I don’t think our greatest qualities are gone away, I don’t think that this was the day that hatred won. I think this was the day that hatred made it’s last stand. And it’s going to lose. Bigly. 

S. 

My Name In Lights: Rehearsals

The rehearsal process can be labourious. It can be lengthy. It can be mind numbing and involve hours and hours of “hurry up and wait”, followed by frantically throwing yourself through your paces at maximum energy. You leave with your muscles aching, your voice stretched and knowing that tomorrow is probably a day of vocal rest, your eyes are sore,  your head is pounding, and you are soaked head to toe in sweat. At least this has been the experience for me from time to time. 

So many actors I work with hate rehearsals. Or at least seem to view them with disdain. They treat them like the optional part of the process. Turn up, or not. Prepare for them or not. So long as it all is ok by the time it gets to stage that’s fine right? 

Especially in community theatre. 

I have to say though, despite the highs and lows, working with people who don’t seem to want to be there, with directors who might not be as prepared as they should be, whose process you don’t agree with, people of varying levels of skill, who treat it as everything from a stepping stone to a hobby. I love it just as much as I love stepping out onto the stage in front of an audience. 

This weekend I had an an intensive rehearsal for the production of R&H’s Carousel with Queensland Musical Theatre. I am lucky enough to be playing the lead role of Billy Bigelow, a tragically flawed man who sings what is arguably some of the best music ever written for the male voice (I am still surprised every time I sing Soliloquy that they’re letting me sing it – but that’s the subject of another post).  

Photo Credit: Stacie Hobbs

For those of you who haven’t experienced an intensive weekend, it’s the closest that community or pro-am theatrecan get to a professional process, we turn up at 9 and leave at 5. We have sitzprobe (a sitting rehearsal where we get to sing through the show’s score with the orchestra for the first time – it’s magical and is my favourite moment of them all), we stagger through a full run of the show, we go through photoshoots and we begin to rapidly fix all of the small technical pieces of the show that are not quite right. It’s a long process, and it is exhilirating.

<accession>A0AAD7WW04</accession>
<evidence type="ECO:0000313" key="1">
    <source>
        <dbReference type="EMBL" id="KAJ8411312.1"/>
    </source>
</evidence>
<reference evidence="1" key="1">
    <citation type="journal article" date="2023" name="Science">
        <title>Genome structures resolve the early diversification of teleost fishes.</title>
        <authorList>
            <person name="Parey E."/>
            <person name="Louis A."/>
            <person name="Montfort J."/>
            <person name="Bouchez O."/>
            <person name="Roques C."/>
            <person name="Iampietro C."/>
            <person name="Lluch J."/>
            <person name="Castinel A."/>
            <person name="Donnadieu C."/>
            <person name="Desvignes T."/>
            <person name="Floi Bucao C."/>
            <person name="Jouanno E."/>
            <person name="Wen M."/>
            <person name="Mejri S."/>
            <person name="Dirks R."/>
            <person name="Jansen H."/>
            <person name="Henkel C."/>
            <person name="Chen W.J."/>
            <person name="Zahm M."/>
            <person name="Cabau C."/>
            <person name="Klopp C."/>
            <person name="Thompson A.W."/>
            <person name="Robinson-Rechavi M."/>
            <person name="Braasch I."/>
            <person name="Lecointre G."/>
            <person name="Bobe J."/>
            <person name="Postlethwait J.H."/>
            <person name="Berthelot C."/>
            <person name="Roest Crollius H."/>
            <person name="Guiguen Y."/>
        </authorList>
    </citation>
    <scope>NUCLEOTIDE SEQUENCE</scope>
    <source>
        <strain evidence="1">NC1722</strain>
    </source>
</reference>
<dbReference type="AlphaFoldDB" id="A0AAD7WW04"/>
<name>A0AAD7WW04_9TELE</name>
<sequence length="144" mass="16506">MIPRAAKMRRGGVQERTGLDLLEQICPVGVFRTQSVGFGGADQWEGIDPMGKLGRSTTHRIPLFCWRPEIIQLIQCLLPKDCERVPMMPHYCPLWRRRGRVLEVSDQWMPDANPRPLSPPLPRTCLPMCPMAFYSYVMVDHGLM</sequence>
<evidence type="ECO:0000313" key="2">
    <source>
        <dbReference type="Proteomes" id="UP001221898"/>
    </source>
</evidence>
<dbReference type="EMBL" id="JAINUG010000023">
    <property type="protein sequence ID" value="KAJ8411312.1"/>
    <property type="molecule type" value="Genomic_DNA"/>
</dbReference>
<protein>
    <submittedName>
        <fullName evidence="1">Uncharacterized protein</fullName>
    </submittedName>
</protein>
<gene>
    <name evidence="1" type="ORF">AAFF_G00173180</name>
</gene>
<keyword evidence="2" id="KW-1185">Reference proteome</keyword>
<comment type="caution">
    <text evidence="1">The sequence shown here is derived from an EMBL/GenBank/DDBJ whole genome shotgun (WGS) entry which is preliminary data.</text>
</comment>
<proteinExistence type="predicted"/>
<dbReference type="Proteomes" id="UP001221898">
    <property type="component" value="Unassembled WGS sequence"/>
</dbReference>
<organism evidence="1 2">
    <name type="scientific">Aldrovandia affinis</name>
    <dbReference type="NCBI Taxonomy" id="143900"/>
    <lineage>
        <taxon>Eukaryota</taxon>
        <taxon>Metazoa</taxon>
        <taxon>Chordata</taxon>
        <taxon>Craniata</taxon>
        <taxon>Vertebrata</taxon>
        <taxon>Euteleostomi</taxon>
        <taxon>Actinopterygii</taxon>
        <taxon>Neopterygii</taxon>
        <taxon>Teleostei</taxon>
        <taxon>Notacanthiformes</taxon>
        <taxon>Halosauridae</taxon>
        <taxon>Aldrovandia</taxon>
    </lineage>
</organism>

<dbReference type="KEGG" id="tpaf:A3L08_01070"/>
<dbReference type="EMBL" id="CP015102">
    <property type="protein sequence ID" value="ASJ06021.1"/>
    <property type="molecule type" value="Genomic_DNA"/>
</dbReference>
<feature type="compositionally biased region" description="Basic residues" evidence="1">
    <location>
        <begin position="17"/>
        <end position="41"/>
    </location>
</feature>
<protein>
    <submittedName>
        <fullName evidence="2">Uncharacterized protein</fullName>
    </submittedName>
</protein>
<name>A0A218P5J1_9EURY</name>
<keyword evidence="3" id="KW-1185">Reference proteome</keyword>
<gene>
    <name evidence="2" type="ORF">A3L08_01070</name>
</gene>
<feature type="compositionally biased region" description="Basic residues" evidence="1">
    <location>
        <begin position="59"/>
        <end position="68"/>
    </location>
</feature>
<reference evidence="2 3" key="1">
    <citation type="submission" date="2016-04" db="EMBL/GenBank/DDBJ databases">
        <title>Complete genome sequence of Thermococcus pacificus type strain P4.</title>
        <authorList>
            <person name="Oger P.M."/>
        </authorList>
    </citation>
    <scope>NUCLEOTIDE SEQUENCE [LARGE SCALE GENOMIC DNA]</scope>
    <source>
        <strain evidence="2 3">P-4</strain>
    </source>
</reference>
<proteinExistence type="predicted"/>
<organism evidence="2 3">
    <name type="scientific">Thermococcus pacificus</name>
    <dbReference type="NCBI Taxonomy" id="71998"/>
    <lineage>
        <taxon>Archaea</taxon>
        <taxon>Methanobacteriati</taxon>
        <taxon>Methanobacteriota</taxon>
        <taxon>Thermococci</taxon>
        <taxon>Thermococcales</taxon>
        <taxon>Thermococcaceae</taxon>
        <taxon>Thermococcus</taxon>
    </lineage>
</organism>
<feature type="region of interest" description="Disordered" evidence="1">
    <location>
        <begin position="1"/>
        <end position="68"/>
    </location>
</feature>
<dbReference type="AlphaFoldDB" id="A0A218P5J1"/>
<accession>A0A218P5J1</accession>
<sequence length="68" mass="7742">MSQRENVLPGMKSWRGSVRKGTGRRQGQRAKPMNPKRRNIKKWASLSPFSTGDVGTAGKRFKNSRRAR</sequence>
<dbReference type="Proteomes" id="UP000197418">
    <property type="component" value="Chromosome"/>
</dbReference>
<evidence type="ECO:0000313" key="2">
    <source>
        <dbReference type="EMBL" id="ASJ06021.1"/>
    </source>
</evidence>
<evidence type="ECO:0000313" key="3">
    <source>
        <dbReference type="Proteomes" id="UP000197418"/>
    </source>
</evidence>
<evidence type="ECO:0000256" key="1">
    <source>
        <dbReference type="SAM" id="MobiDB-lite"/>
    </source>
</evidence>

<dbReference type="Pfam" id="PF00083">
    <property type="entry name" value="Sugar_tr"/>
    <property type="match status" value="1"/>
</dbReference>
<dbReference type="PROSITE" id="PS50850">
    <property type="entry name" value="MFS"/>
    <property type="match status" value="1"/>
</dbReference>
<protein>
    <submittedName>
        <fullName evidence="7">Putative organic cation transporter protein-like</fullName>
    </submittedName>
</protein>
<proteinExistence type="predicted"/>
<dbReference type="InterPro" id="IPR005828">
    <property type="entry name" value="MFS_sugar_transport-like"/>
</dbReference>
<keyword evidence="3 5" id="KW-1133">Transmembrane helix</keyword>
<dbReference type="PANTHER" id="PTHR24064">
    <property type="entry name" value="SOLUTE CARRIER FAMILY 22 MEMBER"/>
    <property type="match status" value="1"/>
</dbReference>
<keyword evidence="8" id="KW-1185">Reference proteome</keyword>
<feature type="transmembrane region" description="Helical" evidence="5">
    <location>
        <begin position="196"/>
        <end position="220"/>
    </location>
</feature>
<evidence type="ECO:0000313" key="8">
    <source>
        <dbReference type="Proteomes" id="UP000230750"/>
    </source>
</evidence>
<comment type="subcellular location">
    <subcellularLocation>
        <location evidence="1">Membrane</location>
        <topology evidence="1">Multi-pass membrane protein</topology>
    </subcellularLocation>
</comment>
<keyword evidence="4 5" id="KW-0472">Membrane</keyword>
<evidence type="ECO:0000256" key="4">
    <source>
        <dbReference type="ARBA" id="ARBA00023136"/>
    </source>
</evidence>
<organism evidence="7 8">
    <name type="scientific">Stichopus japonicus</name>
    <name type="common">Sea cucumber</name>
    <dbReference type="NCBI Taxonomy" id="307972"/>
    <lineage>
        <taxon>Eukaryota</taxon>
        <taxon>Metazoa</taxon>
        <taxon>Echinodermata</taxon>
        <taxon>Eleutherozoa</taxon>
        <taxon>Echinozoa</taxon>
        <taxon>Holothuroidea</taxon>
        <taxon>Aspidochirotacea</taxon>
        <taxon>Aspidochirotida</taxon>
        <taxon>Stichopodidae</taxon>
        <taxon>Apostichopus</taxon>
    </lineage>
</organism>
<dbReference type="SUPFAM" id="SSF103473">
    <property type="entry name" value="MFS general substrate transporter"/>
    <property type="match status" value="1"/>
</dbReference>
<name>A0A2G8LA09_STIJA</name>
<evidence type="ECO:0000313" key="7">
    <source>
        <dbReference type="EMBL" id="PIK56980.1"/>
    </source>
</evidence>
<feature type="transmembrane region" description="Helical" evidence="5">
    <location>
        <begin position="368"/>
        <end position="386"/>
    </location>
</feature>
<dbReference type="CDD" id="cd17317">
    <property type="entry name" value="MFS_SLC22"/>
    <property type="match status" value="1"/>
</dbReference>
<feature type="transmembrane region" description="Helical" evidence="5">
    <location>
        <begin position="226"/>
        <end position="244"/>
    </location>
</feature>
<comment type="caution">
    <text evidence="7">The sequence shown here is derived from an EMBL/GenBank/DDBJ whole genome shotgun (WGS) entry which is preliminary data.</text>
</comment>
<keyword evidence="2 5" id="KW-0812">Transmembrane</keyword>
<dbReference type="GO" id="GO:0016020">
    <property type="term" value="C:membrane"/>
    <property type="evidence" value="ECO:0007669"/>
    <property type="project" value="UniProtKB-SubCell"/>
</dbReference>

Usually an intensive weekend will come just at the point in the rehearsal process where you are starting to find yourself falling out of love with the show. You’ve heard all the jokes a thousand times, you’re a little over the music, you’ve sung about clams until you’d throw up at the sight of them, and you’ve run lines with as many people as you humanly can, and the script is starting to feel like gloop in your head. then you have sitzprobe, and you run the show, and you stagger your way through and it’s wonderful. 

You defy the odds and you make it through. It may sound like a cliche but you will know more about the show, your character, and oddly enough – yourself – by the end of it. 
Waking up Tuesday morning, I was sore, dehydrated, and I regretted collapsing into bed without doing a physical and vocal warm down the night before. It told me a lot about where I am at as a performer. How stage ready I am. How mentally prepared I am (for those of you who don’t know the story of Carousel, it delves into some pretty heavy topics including domestic violence, depression, suicide, and what lies beyond this life. Which is a lot for a musical written in the 1940’s). How physically ready I am to perform this titan of a role. Most importantly though – I was reminded how much I loved what I do. Why I keep striving to be better. Why I push myself harder and harder to find my peak. 

There are so many things to love about rehearsing. If done right, it can be an artform that is breathtaking and challenging and motivates me to go beyond my boundaries. I love the smell that almost all rehearsal spaces I’ve ever been in have. I love meeting new people, working together with them to create something, striving to have a single moment of realness on the stage. Missing the hours pass easily as I lose myself in the work. The families I build that last years. The trust that I have in those people to be there to catch me every time I fall. Every single part of the blood, sweat, and tears is wonderful if I just give myself over to it.
It’s also easy for me to forget all of this. I find myself at least once a show struggling to get up off of the couch to trudge back out into the night to a rehearsal. I owe myself more than that. I love this craft beyond anything. I couldn’t stop doing it, it’s like air to me. But once a show, around the 8 – 10 week mark for rehearsals it will happen. I’ll struggle with it. Kick myself a little that I signed up to do another one. Get lost in the process of creating and I won’t be able to see the end point just yet. But then there it will be, and I’ll lie in bed at night after a rehearsal grinning to myself about what an incredile world I get to be a part of.